icon caret-left icon caret-right instagram pinterest linkedin facebook twitter goodreads question-circle facebook circle twitter circle linkedin circle instagram circle goodreads circle pinterest circle


25 Years

I hit my twenty-fifth anniversary at work last month. Twenty-five years full time as a paramedic. I am sixty-one years old now and feeling the wear and tear, particularly in these last two years. I don't sleep well at night. My hearing is shot. I need a stronger prescription for my reading glasses (which I also use for intubating and IVs). Last summer I suffered my first worker's injury to my back that has left me with a lingering weakness in my legs.  Fortunately  it is not bad enough that I can't work, but it is bothersome nonetheless. I still carry all my gear up five flights of stairs. I don't get to the top as quick as I used to and I am sure to use the railing on my way back down. I was sick for over a month this winter. I had the really bad cough that everyone seems to have. I worked through the first three weeks because that's what we do in EMS, coughing up green phlegm and downing decongestants. My energy level just wasn't there. I finally said, enough is enough. I'm not coming back until I am well. I laid in bed for two days, and then when I went back to work after a week out, I had a splitting headache and was getting short of breath toward the end of my shift, and so I took some more time off. Good thing, I had plenty of PTO.


On Friday when I came in to work I saw the boss (a young man I precepted) and told him I wanted to change my status to part-time. I managed to get some more hours added to my hospital EMS coordinator job so going part-time at my medic job was going to be necessary anyway eventually, but finally saying it out loud, it felt momentous. I'm not going to work Sundays anymore (unless I want to) and other than a few remaining shifts I am already scheduled for, no more getting up at four in the morning. I will still work twenty hours a week, but will just call in when they have shifts available (they always do) and work the hours I can that don't conflict with my work, family, and trying to get healthy again life-style.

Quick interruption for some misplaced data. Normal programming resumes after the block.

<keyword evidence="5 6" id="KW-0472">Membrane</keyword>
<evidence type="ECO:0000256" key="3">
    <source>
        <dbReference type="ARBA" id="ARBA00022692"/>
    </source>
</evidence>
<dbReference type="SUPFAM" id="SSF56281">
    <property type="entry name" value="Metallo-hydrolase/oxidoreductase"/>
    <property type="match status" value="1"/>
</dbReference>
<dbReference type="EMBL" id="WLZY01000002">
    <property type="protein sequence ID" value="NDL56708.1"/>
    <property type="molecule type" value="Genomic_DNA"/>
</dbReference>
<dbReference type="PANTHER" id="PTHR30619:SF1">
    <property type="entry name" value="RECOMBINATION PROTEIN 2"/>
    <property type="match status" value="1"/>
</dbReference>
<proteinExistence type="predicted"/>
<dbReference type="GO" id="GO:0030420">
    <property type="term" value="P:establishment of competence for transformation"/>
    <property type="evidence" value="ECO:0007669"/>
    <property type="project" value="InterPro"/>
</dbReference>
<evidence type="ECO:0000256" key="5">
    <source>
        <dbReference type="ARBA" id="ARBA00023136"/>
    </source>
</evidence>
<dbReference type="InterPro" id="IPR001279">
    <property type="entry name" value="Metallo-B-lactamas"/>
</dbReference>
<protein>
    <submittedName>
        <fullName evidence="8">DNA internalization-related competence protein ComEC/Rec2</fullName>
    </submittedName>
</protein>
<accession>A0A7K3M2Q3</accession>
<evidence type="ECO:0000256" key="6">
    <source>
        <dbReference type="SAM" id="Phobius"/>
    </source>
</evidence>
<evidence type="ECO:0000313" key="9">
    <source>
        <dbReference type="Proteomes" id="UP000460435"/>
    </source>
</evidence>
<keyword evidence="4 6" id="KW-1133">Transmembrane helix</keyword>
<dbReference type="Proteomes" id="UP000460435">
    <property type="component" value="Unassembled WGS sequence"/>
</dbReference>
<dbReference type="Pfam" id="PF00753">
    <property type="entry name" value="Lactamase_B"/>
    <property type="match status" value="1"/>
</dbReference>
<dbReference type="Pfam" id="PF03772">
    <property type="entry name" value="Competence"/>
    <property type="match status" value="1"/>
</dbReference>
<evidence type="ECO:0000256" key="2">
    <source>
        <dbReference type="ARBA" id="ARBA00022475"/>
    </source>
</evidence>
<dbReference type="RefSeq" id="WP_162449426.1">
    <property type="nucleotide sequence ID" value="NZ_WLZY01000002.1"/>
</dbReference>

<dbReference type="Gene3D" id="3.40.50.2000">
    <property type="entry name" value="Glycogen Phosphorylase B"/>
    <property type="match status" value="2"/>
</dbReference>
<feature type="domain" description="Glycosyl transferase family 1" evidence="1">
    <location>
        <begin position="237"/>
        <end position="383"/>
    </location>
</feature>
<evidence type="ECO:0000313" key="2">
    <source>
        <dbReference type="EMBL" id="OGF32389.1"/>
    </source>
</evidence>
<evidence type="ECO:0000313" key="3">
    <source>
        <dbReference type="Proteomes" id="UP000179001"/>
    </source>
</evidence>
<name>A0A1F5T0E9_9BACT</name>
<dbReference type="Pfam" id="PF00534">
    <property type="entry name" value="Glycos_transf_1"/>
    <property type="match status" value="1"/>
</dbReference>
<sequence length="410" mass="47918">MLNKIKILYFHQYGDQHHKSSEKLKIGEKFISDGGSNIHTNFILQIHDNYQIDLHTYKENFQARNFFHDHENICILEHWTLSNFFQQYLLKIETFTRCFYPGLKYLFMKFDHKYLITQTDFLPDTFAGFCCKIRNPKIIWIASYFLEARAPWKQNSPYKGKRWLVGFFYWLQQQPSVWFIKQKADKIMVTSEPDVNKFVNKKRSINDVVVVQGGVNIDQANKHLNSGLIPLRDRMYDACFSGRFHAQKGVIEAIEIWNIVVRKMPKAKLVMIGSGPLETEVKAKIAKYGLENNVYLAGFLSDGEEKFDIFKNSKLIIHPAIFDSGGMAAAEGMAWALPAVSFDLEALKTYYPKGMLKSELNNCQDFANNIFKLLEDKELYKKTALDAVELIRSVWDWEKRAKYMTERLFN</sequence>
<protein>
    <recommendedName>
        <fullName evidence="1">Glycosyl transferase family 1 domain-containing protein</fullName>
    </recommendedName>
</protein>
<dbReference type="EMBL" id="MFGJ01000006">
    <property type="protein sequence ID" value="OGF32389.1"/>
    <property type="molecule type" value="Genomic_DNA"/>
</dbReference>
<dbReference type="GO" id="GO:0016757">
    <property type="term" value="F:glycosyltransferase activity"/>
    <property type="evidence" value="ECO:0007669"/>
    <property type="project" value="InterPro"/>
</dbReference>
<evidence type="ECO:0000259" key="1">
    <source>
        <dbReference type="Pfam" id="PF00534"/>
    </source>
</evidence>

The boss said he was glad for me, and then gave me my twenty-five year plaque and pin, which had been sitting in the supervisor's office. I took it and shook his hand. The plaque is in the back seat of my car now. Eventually I will just put it in a box in the garage along with my 10, 15, and 20 year plaques. Not that I don't appreciate it, I just don't display things like that.  I also get to choose a 25-year gift from a special catalog). I got a kitchen knife set for my 10th and 20th anniversaries, which I still have (9 knives for the 10th and 13 for the 20th). For the 15th I got a GPS that my wife lost. I am thinking about whether to get the 17 piece knife set, a digital smoker, or a snowblower. The snowblower would be great for snowy mornings, but if I am no longer getting up at 4, the need isn't as pressing, plus with global warming, I shovel less and less each winter anyway.


When I went to punch in Friday, after I'd gotten my plaque and told the boss I was going part-time, I saw a flyer over the clock and a picture of a guy I'd gone to paramedic class with. I was 34 and he was 24 back then. Like me he worked 25 years for the same company but in another division. The paper said he had a medical emergency and passed away unexpectedly. He was just 52. Nice young man with a family. A good paramedic. Since we were in different divisions, I saw him infrequently, always at the hospital pushing a stretcher. We'd say hello by name, and then go on our ways.


On Friday I worked with Jerry, an old partner of mine, who's been with the company almost as long as I have. We have a great time together, laughing most of the day. Riding with Jerry, it's like we're not even working, just two friends hanging out. During a downtime between calls, we ran through the list of all the people we'd worked with who had died over the years. It was a long one. Some of the people we struggled to remember their names.


I still love being a paramedic. I just know its time to take care of myself and my family first. Today, instead of sitting in the ambulance writing this, I am in the stands watching my twelve year old daughter warm up with her team on the basketball court. I am putting the computer down as the game is about to start.